In a special report, the Committee to Protect Journalists (CPJ) describes how journalists in this country are pulled back by an undertow of violence and pressures from multiple sources. Since 2000, as many as 57 media persons have been killed in retaliation for their work. Although following the counter-terrorism operations, overall violence and murder of journalists have gone down, the threat of violence remains. Consequently, the climate for press freedom has been deteriorating. The report further notes that Pakistan Protection Ordinance, a counter-terrorism law, which allows people to be detained for 90 days without being charged, could also be used to punish critical reporting. No wonder the journalists interviewed by CPJ “painted a picture of a media under siege”.

Restrictions on media freedom are not something new. In the past, they came in the naked form of press advice and the notorious Press and Publications Ordinance. But now newer more subtle and dangerous ways are used to control the media. Papers that insist on taking a dissenting line are punished through interference in the sale and distribution network and the uncompromising TV channels by forcing cable operators to disrupt their placement order or at times put them off air. And as a respected veteran journalist, I. A. Rehman, pointed at the unveiling of the Human Rights Commission of Pakistan’s report on “Curbs on Freedom of Expression in Pakistan”, ‘advice’ now is given even during live TV programmes. There is fear in the environment due to which, he aptly averred, not only people will stop speaking but they will also stop thinking. In fact as the CPJ report found, journalists and editors across the country had resorted to self-censorship due to a widespread sense of intimidation. Enforced self-censorship, needless to say, stifles dissent, an essential ingredient of a democratic order, and also prevents the people from getting a proper picture of issues confronting the country and affecting their lives.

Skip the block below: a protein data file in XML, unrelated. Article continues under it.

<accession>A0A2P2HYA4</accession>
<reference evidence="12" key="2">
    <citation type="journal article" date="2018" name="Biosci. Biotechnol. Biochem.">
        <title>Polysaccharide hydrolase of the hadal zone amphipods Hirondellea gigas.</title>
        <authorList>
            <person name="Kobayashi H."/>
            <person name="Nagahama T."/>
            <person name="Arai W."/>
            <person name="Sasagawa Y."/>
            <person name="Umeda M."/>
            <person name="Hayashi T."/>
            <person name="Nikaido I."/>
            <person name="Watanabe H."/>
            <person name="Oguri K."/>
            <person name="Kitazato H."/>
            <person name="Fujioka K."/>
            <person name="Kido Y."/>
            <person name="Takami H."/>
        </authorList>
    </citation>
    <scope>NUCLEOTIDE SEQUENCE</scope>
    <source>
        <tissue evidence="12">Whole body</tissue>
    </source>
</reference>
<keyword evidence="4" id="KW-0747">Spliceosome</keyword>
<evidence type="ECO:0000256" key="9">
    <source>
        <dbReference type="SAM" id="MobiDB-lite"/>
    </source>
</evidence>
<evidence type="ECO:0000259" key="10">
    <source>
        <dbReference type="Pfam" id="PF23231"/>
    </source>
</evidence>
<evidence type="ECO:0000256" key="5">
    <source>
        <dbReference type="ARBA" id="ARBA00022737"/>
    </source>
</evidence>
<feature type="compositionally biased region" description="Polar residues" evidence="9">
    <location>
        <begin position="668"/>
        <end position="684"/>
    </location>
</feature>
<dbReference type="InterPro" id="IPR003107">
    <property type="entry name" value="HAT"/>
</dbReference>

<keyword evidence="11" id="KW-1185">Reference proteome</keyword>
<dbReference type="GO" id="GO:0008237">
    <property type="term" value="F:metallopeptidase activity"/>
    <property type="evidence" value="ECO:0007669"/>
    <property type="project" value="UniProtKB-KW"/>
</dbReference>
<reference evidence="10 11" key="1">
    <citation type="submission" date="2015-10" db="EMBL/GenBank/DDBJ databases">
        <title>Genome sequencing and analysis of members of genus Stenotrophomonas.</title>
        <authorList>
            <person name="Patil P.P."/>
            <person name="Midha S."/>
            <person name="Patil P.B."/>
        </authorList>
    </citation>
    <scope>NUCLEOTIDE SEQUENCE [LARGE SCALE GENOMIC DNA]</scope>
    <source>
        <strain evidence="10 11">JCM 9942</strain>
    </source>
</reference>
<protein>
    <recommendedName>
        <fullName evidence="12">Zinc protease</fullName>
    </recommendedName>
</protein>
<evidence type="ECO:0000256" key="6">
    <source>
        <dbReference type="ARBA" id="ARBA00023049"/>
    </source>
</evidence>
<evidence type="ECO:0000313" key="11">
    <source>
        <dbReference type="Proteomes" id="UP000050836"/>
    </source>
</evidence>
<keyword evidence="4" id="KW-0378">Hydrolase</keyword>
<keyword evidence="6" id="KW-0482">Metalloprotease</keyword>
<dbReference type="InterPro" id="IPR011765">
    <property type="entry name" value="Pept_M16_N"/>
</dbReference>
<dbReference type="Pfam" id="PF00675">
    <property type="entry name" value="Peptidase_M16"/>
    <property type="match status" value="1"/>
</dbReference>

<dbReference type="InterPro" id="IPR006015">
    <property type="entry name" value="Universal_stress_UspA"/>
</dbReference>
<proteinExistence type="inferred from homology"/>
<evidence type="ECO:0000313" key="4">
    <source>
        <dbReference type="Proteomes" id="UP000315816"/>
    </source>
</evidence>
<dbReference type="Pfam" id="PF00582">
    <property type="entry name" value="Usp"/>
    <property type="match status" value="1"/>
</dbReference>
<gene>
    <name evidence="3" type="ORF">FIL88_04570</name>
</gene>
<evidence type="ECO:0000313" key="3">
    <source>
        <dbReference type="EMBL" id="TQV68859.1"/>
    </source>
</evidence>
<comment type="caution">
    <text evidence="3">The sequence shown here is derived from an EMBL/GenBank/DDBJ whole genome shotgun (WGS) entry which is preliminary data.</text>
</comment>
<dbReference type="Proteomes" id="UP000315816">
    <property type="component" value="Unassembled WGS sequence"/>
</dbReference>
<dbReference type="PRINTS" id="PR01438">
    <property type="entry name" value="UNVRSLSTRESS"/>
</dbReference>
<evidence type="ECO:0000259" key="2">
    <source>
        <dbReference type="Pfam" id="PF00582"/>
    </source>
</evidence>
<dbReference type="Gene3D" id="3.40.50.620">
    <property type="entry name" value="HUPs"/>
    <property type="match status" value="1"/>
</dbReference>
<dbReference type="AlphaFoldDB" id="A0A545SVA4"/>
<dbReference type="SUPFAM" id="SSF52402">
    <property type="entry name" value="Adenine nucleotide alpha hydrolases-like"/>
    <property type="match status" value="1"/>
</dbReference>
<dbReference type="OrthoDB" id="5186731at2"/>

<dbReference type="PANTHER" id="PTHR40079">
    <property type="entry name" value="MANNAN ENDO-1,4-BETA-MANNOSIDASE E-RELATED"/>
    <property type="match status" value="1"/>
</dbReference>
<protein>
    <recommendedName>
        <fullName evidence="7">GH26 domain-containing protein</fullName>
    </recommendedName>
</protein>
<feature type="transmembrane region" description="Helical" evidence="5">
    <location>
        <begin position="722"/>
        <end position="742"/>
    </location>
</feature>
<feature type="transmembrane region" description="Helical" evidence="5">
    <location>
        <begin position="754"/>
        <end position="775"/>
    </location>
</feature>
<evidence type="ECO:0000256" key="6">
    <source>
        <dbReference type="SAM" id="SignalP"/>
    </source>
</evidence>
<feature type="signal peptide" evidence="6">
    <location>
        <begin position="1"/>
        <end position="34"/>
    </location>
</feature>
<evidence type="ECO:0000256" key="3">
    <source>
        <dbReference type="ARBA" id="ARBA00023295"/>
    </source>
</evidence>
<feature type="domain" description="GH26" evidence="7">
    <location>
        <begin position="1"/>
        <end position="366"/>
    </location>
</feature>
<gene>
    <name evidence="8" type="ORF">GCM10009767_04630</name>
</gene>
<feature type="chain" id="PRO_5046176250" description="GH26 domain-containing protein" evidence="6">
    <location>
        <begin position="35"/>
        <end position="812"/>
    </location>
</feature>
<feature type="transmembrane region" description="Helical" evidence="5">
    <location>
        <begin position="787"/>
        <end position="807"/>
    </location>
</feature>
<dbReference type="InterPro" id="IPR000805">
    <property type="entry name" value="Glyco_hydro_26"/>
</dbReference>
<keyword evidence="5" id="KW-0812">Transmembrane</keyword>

In a much welcome step, Information Minister Fawad Chaudhry recently announced lifting of censorship from the state-owned PTV. The government must also pay attention to the issues the CPJ report has raised. The atmosphere of fear and intimidation must be brought to an end. In that the media organisations, like the CPNE, APNS, PFUJ and PBA also need to play a proactive role. Unfortunately, they seem to be in disarray. Things are unlikely to change for the better unless and until these media bodies joined hands to defend freedom of expression with one voice.

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